In 1999, scientists developed a new way to make plastic virtually impermeable so it could be used to replace glass in new display technologies. Using plastics instead of glass would allow laptop computer monitors, cellphones, and other flat-panel displays to be thinner, more rugged, and lighter-weight. The product is incorporated into many commercial products.
The Glyph™ is a three-dimensional headset display that contains PNNL-developed virtual retinal technology that’s easier to read. The technology, developed in 2014, was commercialized for military applications to improve the sight of soldiers in dark battlefields, and aid with piloting armored or unmanned vehicles. It also shows promise for applications such as surgery and virtual training.
Today, PNNL researchers are making discoveries that change the way we view the world. In climate science, for example, PNNL is studying how pollution affects storm clouds, and the regional impacts of climate change on snowpack, which in turn affects agriculture and hydroelectric power production. Terrestrial ecosystems and the role of microbes in the carbon cycle also are being investigated.
Expertise in materials science, catalysis, and high-performance computing enables PNNL to develop new, large-scale energy-storage solutions that are essential for incorporating wind and solar into the electric grid. At the same time, the lab is leading a national effort that will transform the U.S. electric grid in support of a cleaner, more energy-efficient economy. The recently opened Systems Engineering Laboratory will house these activities and provide a state-of-the-art facility for collaborating with industry and others.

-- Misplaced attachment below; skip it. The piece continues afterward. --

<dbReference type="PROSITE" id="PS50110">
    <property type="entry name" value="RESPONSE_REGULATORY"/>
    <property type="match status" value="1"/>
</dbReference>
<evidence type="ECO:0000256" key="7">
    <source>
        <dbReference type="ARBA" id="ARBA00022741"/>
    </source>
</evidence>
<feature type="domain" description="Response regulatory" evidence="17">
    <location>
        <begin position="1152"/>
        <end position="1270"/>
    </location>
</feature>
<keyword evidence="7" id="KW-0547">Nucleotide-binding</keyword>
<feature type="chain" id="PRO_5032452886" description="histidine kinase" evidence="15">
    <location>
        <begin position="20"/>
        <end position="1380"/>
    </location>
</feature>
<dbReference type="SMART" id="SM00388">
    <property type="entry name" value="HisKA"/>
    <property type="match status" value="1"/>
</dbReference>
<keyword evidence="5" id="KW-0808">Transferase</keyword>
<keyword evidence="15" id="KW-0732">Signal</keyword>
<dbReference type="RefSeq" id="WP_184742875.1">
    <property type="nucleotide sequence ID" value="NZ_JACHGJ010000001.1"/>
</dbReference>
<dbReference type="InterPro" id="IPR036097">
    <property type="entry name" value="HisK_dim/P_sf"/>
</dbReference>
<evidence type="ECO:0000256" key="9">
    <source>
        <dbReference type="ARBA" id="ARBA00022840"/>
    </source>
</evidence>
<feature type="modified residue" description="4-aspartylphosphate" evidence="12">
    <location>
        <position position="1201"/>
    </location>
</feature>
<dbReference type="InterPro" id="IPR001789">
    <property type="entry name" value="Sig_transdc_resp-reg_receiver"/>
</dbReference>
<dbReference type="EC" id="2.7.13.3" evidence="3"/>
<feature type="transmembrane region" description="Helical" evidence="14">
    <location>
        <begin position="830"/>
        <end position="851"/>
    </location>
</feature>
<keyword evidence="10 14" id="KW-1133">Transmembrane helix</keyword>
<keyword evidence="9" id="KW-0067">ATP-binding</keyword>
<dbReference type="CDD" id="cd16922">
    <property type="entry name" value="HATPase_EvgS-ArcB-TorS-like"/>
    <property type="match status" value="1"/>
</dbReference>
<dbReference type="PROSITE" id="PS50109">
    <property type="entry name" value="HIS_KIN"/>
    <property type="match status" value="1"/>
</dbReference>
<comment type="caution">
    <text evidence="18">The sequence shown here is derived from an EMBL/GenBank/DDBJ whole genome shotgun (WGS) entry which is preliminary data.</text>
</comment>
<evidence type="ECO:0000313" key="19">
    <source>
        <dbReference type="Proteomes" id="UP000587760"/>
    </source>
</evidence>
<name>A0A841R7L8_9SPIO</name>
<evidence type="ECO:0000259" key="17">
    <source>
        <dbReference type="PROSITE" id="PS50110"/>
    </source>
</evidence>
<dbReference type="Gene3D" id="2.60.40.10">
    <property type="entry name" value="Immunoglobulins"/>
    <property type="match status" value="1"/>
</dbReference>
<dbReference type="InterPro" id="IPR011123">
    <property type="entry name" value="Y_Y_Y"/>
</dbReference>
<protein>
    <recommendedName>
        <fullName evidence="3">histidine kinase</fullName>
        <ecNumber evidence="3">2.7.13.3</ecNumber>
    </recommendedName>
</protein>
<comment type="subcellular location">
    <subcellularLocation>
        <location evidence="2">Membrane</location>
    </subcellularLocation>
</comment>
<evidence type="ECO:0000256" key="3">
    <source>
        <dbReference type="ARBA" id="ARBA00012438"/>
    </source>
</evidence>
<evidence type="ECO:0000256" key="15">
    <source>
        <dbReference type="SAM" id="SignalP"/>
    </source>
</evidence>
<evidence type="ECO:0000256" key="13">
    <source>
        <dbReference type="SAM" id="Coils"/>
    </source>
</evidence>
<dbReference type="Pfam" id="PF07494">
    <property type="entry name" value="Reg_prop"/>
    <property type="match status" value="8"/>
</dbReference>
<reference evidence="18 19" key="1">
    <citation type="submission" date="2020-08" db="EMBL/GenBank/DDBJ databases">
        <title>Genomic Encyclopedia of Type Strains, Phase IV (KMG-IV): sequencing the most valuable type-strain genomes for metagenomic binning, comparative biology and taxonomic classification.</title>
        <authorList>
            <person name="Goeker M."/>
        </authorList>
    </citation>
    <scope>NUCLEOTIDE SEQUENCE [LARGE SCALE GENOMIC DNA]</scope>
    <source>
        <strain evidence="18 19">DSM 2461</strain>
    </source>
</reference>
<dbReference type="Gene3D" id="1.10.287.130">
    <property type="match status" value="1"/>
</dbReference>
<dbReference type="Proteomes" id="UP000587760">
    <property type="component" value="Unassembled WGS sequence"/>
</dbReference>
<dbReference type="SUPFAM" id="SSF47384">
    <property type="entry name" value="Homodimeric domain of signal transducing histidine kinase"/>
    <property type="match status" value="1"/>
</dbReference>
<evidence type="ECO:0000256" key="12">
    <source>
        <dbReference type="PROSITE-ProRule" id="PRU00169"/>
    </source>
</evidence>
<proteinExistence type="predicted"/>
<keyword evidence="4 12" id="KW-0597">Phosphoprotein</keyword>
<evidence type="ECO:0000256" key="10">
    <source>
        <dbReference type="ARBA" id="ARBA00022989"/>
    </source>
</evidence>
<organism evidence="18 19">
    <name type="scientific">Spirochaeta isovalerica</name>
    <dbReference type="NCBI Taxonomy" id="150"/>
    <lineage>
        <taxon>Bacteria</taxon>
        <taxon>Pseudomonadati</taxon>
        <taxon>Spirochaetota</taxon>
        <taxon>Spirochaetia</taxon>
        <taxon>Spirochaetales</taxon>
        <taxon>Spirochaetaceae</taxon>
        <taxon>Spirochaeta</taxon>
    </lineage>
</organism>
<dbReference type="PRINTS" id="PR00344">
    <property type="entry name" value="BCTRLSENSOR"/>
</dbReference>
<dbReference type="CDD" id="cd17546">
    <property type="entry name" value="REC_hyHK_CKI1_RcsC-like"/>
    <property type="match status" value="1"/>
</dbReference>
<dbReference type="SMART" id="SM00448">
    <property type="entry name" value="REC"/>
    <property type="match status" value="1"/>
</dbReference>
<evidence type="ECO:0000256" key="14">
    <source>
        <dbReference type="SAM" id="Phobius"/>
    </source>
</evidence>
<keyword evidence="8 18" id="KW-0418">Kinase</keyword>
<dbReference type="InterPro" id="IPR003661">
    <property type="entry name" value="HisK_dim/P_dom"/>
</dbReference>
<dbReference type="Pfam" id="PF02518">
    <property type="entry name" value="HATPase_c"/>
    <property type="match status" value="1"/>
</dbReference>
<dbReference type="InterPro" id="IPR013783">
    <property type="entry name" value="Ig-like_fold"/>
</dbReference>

For more than four decades, PNNL has advanced the science of nuclear materials analysis and ultra-trace detection. The capability enables extraction of information from the tiniest amount of radioactive material. PNNL scientists were able to provide critical analysis and advice to the U.S. and Japanese governments in the hours following the Fukushima disaster in 2011. The same expertise is being exploited by the fundamental physics community in its search for dark matter.
PNNL scientists and engineers move their ideas out of the laboratory and into the commercial world, often in partnership with companies that license the technology. In all, PNNL people or technologies have found their way into more than 150 companies.
PNNL offers scientific researchers access to unique equipment housed in state-of-the-art facilities as well as on-site experts to help visiting researchers take advantage of and make best use of the capabilities. Scientists also can collaborate with PNNL scientists and engineers who can help advance scientific research.
Applied Process Engineering Laboratory (APEL) – This eastern Washington technology business startup facility, sponsored in part by PNNL, provides engineering and manufacturing-scale space, and chemical, biological, and electronic laboratories and equipment for developing, validating, and commercializing new products. Entrepreneurs, engineers, and scientists can access this facility.